Sheldon Kirshner

Arab List May Hold Balance Of Power After March 17 Election

Ayman Odeh, the leader of the newly-formed Arab List, seems confident his political bloc will fare reasonably well in Israel’s March 17 general election.

“By forming a single list, we hope to win more seats and weigh in more heavily on decisions taken in this country, ” he said shortly after four Israeli Arab political parties joined forces last month in a bid to consolidate their representation in the Knesset. “We will be a central player in politics like never before … Israeli law does not guarantee our rights.”

Odeh, a 40-year-old lawyer from Haifa running as a parliamentary candidate for the first time, may be right.

With the Likud and the Zionist Union more or less running neck-in-neck as the election approaches, the Arab List could find itself holding the balance of power as the third largest party once the votes have been counted.

Composed of four parties normally at odds on a variety of issues, the Arab List is firmly united on one issue, having ruled out the possibility of joining a coalition government headed either by Benjamin Netanyahu of the Likud or Isaac Herzog and Tzipi Livni of the Zionist Union.

However, the Arab List –which is running a slate of Muslim, Christian, Druze and Jewish candidates — appears ready to support a center/left government whose “basic principles are favorable to Arab citizens in Israel and to the peace process,” said one of its candidates, Masud Ganaim, a member of the Knesset.

The apparent readiness of the Arab List to support The Zionist Union should it be positioned to form a government does not bode well for Netanyahu, a reviled figure among the vast majority of Israeli Arabs.

It would not be the first time politicians from Israel’s Arab community supported a sitting Israeli government. They backed the 1993 Oslo accord and, two years later, helped Yitzhak Rabin win parliamentary support for the second part of it.

Although the Arab List and the Zionist Union are politically worlds apart, they share a similar view on one major issue — the peace process with the Palestinians.

Herzog and Livni — a former foreign minister who was Israel’s chief negotiator at the peace talks that sputtered to an ignominious end last April — both believe that Netanyahu grossly mishandled the U.S.-sponsored talks and that he paid little more than lip service to a two-state solution.

Herzog, the leader of the Labor Party, and Livni, the head of the Hatnua Party, established a joint slate last December in a bid to block Netanyahu from winning a fourth term. As Livni said, she and Herzog sought to unite “the Zionist camp” and “end the leadership of the extreme right,” as exemplified by Netanyahu’s coalition government.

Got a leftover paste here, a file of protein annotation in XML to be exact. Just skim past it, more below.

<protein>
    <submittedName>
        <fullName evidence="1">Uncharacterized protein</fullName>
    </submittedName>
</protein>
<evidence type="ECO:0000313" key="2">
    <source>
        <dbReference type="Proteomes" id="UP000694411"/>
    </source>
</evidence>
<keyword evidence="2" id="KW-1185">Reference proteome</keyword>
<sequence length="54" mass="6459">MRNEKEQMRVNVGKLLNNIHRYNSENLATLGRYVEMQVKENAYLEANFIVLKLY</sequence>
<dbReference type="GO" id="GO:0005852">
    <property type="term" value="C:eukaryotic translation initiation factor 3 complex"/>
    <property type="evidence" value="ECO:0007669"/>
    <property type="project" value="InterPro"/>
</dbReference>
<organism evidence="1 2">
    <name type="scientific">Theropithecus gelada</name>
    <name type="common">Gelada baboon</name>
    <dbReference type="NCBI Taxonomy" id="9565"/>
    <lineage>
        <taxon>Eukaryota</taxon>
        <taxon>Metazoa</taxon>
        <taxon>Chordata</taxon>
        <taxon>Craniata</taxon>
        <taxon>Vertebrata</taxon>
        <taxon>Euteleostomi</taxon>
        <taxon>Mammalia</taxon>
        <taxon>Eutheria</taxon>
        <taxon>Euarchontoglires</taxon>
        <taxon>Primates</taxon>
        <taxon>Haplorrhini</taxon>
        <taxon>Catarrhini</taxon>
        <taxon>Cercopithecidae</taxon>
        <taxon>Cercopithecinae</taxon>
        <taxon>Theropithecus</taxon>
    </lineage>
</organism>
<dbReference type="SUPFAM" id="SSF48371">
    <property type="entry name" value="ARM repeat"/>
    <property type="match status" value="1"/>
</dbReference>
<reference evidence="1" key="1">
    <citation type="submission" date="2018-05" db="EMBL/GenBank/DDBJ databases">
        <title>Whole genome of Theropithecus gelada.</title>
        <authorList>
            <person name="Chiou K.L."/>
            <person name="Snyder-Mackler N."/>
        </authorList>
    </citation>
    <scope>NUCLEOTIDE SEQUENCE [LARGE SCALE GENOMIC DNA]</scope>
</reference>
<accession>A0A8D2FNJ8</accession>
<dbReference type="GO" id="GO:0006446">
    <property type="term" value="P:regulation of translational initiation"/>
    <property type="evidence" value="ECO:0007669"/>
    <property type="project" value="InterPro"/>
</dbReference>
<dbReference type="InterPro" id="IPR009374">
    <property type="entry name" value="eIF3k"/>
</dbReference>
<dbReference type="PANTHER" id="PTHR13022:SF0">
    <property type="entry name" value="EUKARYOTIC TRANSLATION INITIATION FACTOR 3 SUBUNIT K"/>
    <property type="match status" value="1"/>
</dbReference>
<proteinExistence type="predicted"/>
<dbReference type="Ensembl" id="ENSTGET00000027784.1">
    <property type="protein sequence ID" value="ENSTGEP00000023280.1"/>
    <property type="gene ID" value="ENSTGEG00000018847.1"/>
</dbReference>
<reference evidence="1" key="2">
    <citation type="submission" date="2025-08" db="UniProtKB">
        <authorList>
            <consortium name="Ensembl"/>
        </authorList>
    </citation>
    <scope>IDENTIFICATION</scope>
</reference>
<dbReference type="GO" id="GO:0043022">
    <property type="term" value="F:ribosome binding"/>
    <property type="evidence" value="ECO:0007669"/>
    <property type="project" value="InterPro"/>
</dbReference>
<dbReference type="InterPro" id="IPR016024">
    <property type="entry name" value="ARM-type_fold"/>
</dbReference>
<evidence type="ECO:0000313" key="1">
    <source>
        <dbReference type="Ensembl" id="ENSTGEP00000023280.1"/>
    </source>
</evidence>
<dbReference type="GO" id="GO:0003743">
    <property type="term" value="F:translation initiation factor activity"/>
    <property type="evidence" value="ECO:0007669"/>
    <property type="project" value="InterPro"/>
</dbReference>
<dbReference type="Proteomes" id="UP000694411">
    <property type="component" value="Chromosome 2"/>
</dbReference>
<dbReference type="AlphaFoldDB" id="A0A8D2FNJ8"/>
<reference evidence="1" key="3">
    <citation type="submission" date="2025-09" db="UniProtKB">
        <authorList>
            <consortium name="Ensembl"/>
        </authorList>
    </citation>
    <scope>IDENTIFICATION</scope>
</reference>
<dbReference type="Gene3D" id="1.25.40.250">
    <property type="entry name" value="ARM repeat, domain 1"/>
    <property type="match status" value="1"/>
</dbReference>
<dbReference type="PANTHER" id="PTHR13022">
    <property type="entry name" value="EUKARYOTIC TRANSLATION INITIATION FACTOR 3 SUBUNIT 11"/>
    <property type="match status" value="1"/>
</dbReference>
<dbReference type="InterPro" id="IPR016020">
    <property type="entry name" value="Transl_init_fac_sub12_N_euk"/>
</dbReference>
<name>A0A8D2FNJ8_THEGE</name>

Herzog and Livni, whose parties held 21 seats in the last Knesset and may yet win 24 seats on March 17, want to restart peace talks with the Palestinian Authority, headed by Mahmoud Abbas. Unlike Netanyahu, they believe that Abbas is a reliable partner who’s prepared for coexistence with Israel within the parameters of a two-state solution.

The Arab List’s platform, which was unveiled in February in Nazareth, broadly calls for a resolution of Israel’s conflict with the Palestinians on the basis of two states, with East Jerusalem as the capital of a Palestinian state.

Its platform advocates full equality for the estimated 1.3 million Arab citizens, who form about 20 percent of Israel’s current population. Israeli Jews and Arabs are theoretically equal under the law, but in reality, Israeli Arabs are second-class citizens in terms of employment opportunities and allocation of budgetary funds to municipalities.

And anti-Arab racism is quite common, judging by a recent incident in which a 19-year-old Druze soldier, Razzi Houseyasa, was beaten by Jewish assailants in a nightclub after hearing him speaking Arabic.

Israeli President Rueven Rivlin recently addressed himself to the Arab-Jewish tensions in Israel. As he told a conference at his residence in Jerusalem, “A huge gap has grown over the years between two societies that live next to each other and with each other, and yet are blind to each other.”

The Arab List was formed for a variety of reasons, the phenomenon of racism and discrimination against Israeli Arabs being one of them. But Israeli Arabs were also concerned by a nationality bill proposed by Netanyahu last year to enshrine Israel’s status as the national Jewish homeland and remove Arabic as an official language.

Ahmed Tibi, an Israeli Arab parliamentarian, claims that the Arab List was formed due to pressure from “the Arab street.”

By all accounts, the real impetus for forming the Arab List was a law, passed last year, to raise the threshold of entering the Knesset from 2 percent to 3.25 percent of votes cast. Engineered by Foreign Minister Avigdor Liberman — who has called for the transfer of some Israeli Arabs to the West Bank — his initiative was widely regarded as a ploy to eliminate some or all of the Arab parties from the Knesset.

At present, four different Arab parties — Hadash (four), Ra’am-Ta’al (four) and Balad (three) hold 11 parliamentary seats. Hadash is a communist party, Ra’am-Ta’al is Islamic and Balad is Arab nationalist.

One of Balad’s MKs, Hanin Zoabi, was recently disqualified by the Central Elections Committee from participating in the election. But on Feb. 18, the Supreme Court overturned the decision, permitting Zoabi to fill the seventh slot of the Arab List’s slate. She’s bound to return to parliament, since the Arab List is expected to pick up 12 to 13 Knesset seats, slightly more seats than Naftali Bennett’s right-wing Jewish Home Party may win.

If nothing else, the Arab List will probably increase Arab turnout in the election to 56 percent, ten percentage points higher than in 2013.



About the Author
Sheldon Kirshner is a journalist in Toronto. He writes at his online journal,